If you have used compression, please share your experiences.

Business Rules That Take More Than Five Minutes to Execute Are Re-launched Repeatedly

There is, what appears to be, a bug in Hyperion Planning that causes business rules that take longer than 5 minutes to re-launch.  The following, published by Oracle, explains the root issue of this problem.  It is not a bug, but a setting in the host web server that causes the request post multiple times.  This explaination from Oracle clearly states that this is ONLY an issue when accessing Hyperion Planning through Hyperion Workspace.  I have seen the same response while accessing Hyperion Planning directly.  Regardless of your entry point, it is a good proctice account for either entry method and should be applied.

This applies to Hyperion Planning, Version: to and is applicable to all operating systems.


When accessing Planning, Business Rules that normally take more than 5 minutes to complete
run for an unlimited period of time.  By viewing the running Essbase sessions in the EAS console, you can see that the Business Rules “Calculate” sessions are being re-launched every 5 minutes, so that a new instance of the Rule is launched before the first can complete.

This issue only affects Business Rules that normally take more than 5 minutes to complete.

This issue does not affect Business Rules launched directly from Planning (accessing Planning directly on its own URL, bypassing the Workspace).  This issue does not affect Business Rules launched from the EAS console.  This issue only affects systems using Weblogic as a web application server.


This issue is caused by a default timeout setting of 5 minutes (300 seconds) in the Weblogic HTTP Server Plugin.  This plugin is a set of configuration files in which Weblogic defines how it will interact with the HTTP Server through which Workspace is accessed.  More information on Weblogic Plugins is available here:


Hyperion System 9 and Oracle EPM 11.1.1.x support the use of either Microsoft Internet Information Services (IIS) or Apache as an HTTP server. The steps to increase the timeout depend on which you are using.  The new timeout value should be set to a value larger than the time the longest-running Business Rule takes to execute. The examples below use a setting of 30 minutes (1800 seconds).

Apache HTTP Server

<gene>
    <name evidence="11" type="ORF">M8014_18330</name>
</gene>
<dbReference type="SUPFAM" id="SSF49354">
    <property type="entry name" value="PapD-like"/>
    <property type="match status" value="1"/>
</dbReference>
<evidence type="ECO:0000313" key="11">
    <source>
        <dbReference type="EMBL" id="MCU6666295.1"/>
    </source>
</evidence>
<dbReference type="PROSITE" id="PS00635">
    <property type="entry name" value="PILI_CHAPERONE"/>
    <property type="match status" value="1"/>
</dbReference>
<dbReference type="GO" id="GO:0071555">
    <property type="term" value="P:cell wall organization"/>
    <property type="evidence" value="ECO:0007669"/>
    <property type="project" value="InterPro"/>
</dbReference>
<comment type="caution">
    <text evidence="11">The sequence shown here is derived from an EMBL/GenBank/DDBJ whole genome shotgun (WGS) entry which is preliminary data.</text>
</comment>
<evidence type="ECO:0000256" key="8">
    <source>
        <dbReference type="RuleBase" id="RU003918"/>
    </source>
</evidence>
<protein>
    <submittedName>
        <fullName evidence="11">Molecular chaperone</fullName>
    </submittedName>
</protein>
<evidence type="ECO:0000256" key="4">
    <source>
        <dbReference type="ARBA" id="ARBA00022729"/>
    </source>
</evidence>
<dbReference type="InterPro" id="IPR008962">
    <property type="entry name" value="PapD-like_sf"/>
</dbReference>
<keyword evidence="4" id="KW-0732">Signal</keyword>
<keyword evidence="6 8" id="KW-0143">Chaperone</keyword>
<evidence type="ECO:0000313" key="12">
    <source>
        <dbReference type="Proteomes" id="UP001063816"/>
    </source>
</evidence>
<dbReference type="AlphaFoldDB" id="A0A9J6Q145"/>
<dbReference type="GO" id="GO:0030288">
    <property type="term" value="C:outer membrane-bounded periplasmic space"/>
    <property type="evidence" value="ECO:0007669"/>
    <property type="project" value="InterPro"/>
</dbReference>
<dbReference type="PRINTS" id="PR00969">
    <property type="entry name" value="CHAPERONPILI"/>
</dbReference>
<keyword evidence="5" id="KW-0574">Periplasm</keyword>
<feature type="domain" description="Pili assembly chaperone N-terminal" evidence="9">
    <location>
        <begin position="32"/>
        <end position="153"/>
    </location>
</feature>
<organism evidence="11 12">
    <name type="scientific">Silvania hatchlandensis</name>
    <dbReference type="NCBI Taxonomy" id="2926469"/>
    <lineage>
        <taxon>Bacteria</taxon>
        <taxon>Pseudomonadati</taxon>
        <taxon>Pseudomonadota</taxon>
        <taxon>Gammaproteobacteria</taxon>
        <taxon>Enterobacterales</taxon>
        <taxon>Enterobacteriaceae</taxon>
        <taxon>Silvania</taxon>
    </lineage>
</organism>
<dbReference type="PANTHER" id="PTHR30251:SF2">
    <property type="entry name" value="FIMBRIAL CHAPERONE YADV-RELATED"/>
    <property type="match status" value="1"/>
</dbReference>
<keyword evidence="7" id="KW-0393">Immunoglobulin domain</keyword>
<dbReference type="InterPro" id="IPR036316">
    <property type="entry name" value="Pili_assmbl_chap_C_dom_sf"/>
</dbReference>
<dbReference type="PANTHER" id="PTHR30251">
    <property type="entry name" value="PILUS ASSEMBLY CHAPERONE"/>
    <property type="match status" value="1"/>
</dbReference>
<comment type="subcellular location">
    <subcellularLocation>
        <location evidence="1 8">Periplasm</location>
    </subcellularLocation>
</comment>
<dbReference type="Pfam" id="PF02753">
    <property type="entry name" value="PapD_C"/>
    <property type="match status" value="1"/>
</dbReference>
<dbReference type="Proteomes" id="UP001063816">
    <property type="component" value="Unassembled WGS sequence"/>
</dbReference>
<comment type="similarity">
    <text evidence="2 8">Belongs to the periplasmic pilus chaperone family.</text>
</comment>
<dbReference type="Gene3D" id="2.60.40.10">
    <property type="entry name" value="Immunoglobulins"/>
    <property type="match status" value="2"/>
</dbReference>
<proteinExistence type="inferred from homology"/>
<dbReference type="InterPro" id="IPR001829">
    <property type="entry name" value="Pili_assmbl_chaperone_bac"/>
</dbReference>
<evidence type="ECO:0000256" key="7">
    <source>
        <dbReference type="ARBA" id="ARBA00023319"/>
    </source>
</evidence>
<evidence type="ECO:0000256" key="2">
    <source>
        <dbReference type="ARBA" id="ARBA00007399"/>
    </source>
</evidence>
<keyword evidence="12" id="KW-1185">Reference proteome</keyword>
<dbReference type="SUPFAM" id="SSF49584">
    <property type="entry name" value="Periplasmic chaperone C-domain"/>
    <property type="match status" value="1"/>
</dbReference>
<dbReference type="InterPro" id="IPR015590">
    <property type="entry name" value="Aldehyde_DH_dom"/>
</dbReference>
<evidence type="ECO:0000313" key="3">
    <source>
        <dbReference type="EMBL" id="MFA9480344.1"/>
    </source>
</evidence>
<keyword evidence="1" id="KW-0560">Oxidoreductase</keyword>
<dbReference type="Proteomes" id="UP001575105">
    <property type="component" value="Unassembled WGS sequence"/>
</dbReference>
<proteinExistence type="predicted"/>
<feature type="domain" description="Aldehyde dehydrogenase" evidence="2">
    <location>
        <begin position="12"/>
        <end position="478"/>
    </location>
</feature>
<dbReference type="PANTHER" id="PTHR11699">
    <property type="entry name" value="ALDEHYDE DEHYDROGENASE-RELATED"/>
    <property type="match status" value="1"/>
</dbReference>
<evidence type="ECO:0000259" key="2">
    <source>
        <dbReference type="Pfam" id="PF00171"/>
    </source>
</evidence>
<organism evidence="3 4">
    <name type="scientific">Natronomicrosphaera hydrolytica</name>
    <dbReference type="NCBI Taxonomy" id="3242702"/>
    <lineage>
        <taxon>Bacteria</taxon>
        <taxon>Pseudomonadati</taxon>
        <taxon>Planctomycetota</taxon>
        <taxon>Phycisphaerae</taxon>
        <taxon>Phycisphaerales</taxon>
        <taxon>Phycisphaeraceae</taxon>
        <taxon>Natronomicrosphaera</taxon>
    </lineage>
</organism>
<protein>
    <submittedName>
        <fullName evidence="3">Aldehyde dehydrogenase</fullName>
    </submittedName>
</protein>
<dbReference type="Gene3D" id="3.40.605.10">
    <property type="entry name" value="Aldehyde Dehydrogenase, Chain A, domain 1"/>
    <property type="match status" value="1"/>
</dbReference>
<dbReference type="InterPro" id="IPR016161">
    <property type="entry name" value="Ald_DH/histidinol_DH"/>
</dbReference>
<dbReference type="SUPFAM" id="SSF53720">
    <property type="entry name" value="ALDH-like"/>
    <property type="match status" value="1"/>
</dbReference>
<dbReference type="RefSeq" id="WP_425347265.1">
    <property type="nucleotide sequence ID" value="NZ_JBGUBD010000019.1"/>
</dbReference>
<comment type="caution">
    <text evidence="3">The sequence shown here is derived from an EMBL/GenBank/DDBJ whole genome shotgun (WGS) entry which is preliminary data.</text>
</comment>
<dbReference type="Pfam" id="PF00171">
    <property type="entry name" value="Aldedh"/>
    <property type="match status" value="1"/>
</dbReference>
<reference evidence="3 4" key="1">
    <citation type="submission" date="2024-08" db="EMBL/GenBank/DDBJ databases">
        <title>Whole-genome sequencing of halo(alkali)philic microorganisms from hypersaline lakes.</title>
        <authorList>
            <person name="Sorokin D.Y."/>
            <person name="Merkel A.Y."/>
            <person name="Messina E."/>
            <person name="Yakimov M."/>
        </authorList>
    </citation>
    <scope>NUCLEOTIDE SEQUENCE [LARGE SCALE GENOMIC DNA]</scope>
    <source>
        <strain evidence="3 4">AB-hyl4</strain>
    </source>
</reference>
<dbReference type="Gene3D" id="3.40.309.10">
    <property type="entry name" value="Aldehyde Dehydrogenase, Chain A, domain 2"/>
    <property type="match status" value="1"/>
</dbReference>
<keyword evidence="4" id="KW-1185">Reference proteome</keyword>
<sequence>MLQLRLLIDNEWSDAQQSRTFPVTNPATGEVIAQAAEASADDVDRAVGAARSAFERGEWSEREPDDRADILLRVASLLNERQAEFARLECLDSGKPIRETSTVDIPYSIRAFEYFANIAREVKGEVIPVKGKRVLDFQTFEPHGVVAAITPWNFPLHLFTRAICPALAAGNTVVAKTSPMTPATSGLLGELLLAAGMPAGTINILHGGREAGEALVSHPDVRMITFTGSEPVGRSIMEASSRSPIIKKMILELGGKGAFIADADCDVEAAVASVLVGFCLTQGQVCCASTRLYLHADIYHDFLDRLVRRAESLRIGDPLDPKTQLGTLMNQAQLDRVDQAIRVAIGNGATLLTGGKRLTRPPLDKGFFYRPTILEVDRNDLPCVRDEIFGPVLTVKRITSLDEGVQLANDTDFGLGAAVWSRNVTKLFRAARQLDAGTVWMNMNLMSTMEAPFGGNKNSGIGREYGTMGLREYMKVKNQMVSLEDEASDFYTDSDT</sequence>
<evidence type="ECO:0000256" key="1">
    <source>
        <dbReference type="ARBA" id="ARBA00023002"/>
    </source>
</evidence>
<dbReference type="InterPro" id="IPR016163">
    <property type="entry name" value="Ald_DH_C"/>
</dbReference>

Step 1

Edit %HYPERION_HOME%\common\httpServers\Apache\2.0.52\conf\HYSL-WebLogic.conf

Step 2

Add (or edit, if already present) the following parameters to the two sections for Planning, and also to the two sections for Financial Reporting and Workspace, as the 5 minute timeout issue can cause problems in all three products.Each section begins with an XML tag.

WLIOTimeoutSecs 1800
HungServerRecoverSecs 1800
  <LocationMatch /HyperionPlanning>
<LocationMatch /HyperionPlanning/*>

Add the new “WLIOTimeoutSecs 1800” and “HungServerRecoverSecs 1800” properties as new lines within the tags.  If you are using a version of Weblogic prior to 9.x you need to add the second line “HungServerRecoverSecs 1800” in addition to the “WLIOTimeoutSecs 1800” parameter. This second parameter is not necessary for Weblogic 9.x and later (though it will do no harm).

PathTrim /
KeepAliveEnabled ON
KeepAliveSecs 20
WLIOTimeoutSecs 1800
HungServerRecoverSecs 1800

Internet Information Services (IIS)

Step 1

There are several copies of the iisproxy.ini file. Oracle recommends you modify the files for Planning, Financial Reporting and Workspace, as the 5 minute timeout issue can cause problems in all three products.

Paths (note that “hr” below stands for Financial Reporting):


Step 2

For each copy of iisproxy.ini, add the following lines at the end of each file.  If you are using a version of Weblogic prior to 9.x you need to add the second line “HungServerRecoverSecs=1800” in addition to the “WLIOTimeoutSecs=1800” parameter. This second parameter is not necessary for Weblogic 9.x and later (though it will do no harm).


Step 3

Restart IIS from the IIS Manager and restart the Workspace web application service

Oracle HTTP Server is used

Step 1

Modify the file mod_wl_ohs.conf file under the directory, $EPM_ORACLE_INSTANCE\httpConfig\ohs\config\OHS\ohs_component with the following content:

<LocationMatch ^/HyperionPlanning/>
SetHandler weblogic-handler
WeblogicCluster PlaningServer:8300
WLIOTimeoutSecs -1
WLSocketTimeoutSecs 600

Step 2

Restart the Oracle HTTP server and the Workspace web application services after the modifications are complete.

Essbase Database Restructures

Changes to an Essbase outline cause changes to the Essbase index and data files, regardless of the method (Essbase Administration Services, Hyperion Planning database refreshes, or from a script).

Changes that require restructuring the database are time-consuming (unless data is discarded before restructuring).  Understanding the types of restructures and what causes them can help database owners more effectively manage the impacts to users.


Essbase initiates an implicit restructure after an outline is changed, whether done with the outline editor, through an automated build, or some other fashion like a Hyperion Planning database refresh.  The type of restructure that is performed depends on the type of changes made to the outline.